Sunday, September 8, 2013

the cost of a tower

Portrait of a Pining Woman
There was a girl in class who was clearly not focusing on the assignment at hand.
It wasn't a very difficult assignment--it was to make music in unison with her classmates.
She shook the wooden shakers with limp hands.
Her eyes stared off into a corner where nothing was.
She smiled mysteriously, and I watched her, trying to find out what her secret was.
She sighed.
She sighed again.
And then she listlessly turned her eyes back to the instructor, who was dramatically re-creating the neolithic man's ritual reenactment of The Hunt--the Root of All Performance.
The girl smiled at nothing.
And then sighed again.
Her ears perked up as she heard the door behind her open.
With a studied, calculated nonchalance, she turned around to see who entered. If you were watching, you could see every muscle in her body tense, as it eagerly hoped that the next person who entered would be The One.
For a long time, she was disappointed.
Then, He entered.
Her eyes were diligently glued to the professor for the rest of the class.
From the radiance of her smile, you would have thought nothing brought her a more incandescent and luminous joy than The Hunt--the Root of All Performance.

I ran towards the chapel.
"Ran" being a relative term. My overstuffed bag impedes graceful, gazelle-like running.
My overstuffed bag is one of those book-bags decorated by a zen-like quote:
"Life is not measured by the number of breathes we take, but by the number of moments that take our breath away."
According to my book bag, that quote was said by "anonymous" which is code for: no poor fool wants to own up to the fact that they said this quote.
There are a lot of moments that take your breath away.

Choking on a piece of birthday cake in a sunny courtyard.
Seeing scars on your sister's arm.
Almost missing your flight.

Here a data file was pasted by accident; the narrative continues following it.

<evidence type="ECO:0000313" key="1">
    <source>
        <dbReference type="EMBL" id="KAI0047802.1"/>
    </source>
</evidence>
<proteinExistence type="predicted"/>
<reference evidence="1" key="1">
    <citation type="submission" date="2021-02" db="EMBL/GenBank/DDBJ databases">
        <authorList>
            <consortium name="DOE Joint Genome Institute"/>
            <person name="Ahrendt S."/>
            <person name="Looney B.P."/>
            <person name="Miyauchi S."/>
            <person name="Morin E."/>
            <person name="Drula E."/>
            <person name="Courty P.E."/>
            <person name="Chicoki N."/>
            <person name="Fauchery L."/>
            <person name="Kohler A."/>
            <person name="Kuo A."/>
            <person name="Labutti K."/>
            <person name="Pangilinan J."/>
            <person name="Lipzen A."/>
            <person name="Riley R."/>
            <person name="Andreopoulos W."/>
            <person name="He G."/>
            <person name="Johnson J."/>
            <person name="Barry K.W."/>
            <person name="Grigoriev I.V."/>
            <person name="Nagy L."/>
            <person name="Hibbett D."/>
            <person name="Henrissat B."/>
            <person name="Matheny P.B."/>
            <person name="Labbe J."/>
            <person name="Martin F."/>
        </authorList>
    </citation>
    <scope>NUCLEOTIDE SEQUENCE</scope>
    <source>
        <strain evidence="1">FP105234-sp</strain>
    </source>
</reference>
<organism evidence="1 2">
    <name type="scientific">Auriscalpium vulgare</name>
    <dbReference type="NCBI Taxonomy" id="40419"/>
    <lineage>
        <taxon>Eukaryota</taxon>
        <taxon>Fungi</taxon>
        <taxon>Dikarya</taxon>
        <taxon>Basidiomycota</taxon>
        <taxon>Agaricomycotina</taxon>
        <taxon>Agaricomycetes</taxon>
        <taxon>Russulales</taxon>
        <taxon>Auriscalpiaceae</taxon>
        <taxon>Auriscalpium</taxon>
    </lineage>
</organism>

Being lost in the dark.

If these are the types of moments that Anonymous has decided make up the measure of a life, I'm going to opt out for the "full life" option, and instead go for the: Sit in A Blessedly Silent, Peaceful Cave and Be Fed By God's Ravens, and Never Once Have a Breath-taking moment not-full-life option.
There are also the days where you barely have a moment to breathe, and I'd like to know how Anonymous would fit that truth of life into his or her little breathing-moments-living equation.

In the chapel, I ran into Luke.
Hi, we said.
And chuckled a bit.

And it's those little moments that I think make life very beautiful.
They are not gigantic, breath-taking moments--they are quite small.
They are very tangible little experiences of the present.
It is so easy to get pulled into the future--to follow your desires where they lead--which is further up and further in. I long for the next moment, which I know is just beyond this one, I want to crest the ridge of the horizon, and start living the life that's on the other side.

But a collision like running into familiar face in a familiar spot will bring you back to the present.
It will remind you that life is lived here.
Your desires may pull you up into the clouds, but life is lived on the ground.
They tell you to keep your eyes always 5 seconds ahead of you on the road to avoid collisions. But life is more tangibly lived in handling the small collisions that inevitably occurred, than always looking off in the distance.


Two little voices rose up together, singing the alto part to Aaron Copeland's Zion's Walls, in imperfect unison.
But it was perfect, nonetheless.

Patience attains all that is strived for.
-Teresa of Avila

No comments:

Post a Comment